It would appear that this mode of transportation for the seat of God’s government, gold, grace and glory was non-negotiable. It wasn’t simply a good idea. It was a royal protocol to be observed by all who seek to entertain the King.
Transporting the throne
For example we know that David breached this protocol when he attempted to bring the ark to Jerusalem on a new cart instead of in the entourage of four.
And they carried the ark of God on a new cart, from the house of Abinadab, and Uzzah and Ahio were driving the cart. And David and all Israel were celebrating before God with all their might, with song and lyres and harps and tambourines and cymbals and trumpets. And when they came to the threshing floor of Chidon, Uzzah put out his hand to take hold of the ark, for the oxen stumbled. And the anger of the Lord was kindled against Uzzah, and he struck him down because he put out his hand to the ark, and he died there before God. 1 Chronicles 13:7-10
In this passage, a relatively good man dies while in the process of breaching a Divine protocol. Uzzah represents the many ministries that have died or burned out trying to build a church or save a city while breaching the protocol of Divine transportation.
In the end, the ark had to be parked until David discovered and executed the correct mode of transportation i.e. on the shoulders of four priests. Each priest had to carry a corner of the ark.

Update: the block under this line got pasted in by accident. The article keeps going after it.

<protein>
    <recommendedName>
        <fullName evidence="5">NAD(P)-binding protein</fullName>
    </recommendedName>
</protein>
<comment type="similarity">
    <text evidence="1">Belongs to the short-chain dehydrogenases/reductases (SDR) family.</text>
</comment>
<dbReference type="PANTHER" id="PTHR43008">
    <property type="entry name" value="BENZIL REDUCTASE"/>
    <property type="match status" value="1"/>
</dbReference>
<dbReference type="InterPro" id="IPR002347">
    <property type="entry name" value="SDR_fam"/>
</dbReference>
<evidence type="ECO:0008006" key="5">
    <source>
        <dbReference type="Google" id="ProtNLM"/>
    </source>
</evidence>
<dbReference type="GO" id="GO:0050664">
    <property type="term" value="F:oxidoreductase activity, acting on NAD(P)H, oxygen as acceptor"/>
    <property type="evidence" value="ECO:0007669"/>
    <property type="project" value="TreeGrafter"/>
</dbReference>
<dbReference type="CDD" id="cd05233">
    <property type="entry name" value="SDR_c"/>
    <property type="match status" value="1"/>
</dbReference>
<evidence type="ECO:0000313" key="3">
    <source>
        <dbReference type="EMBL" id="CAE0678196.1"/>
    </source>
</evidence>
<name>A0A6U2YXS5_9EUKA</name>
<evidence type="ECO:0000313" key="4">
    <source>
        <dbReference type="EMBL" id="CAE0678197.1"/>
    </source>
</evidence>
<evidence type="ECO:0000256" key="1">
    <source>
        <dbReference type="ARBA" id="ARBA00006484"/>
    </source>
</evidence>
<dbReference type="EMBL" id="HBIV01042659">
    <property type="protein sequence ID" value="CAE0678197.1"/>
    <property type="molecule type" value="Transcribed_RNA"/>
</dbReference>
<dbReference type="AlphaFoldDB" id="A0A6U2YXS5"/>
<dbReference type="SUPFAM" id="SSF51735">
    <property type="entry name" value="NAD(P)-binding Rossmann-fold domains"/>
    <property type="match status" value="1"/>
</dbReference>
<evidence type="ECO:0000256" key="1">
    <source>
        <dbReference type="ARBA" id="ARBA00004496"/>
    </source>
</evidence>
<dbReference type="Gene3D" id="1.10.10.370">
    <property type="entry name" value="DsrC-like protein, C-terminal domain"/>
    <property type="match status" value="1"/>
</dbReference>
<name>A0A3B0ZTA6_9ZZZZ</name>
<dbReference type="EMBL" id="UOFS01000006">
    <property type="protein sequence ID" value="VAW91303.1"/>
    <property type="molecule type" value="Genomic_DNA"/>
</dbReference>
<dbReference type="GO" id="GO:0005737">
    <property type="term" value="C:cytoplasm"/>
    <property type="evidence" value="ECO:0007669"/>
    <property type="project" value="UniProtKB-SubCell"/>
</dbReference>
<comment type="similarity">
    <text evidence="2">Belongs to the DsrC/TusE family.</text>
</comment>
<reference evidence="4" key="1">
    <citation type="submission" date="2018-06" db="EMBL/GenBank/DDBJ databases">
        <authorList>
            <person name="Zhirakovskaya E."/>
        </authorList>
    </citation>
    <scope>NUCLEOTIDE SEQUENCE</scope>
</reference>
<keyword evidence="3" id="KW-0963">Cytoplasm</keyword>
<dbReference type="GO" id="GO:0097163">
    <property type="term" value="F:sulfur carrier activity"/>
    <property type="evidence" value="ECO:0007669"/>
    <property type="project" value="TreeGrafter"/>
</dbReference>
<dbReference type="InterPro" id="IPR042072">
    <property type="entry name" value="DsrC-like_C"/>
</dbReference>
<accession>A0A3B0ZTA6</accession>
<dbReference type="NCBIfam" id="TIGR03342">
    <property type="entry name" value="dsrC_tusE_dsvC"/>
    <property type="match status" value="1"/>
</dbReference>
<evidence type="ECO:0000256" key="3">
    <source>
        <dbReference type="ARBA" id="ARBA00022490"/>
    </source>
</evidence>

Because you did not carry it the first time, the Lord our God broke out against us, because we did not seek him according to the rule.” So the priests and the Levites consecrated themselves to bring up the ark of the Lord, the God of Israel. And the Levites carried the ark of God on their shoulders with the poles, as Moses had commanded according to the word of the Lord. 1 Chronicles 15:13-15
Four types of leadership
This is a major key to the move of God in your city and mine. It takes the shoulders of four types of leadership to establish God’s throne in a city. A religious leader alone cannot do it. You must also have political leadership, economic leadership and cultural leadership as well in order to bring the glory of God to your city or nation. If, as religious leaders, we attempt to do it alone, we will eventually commit the breach of Uzzah and then break under the pressure.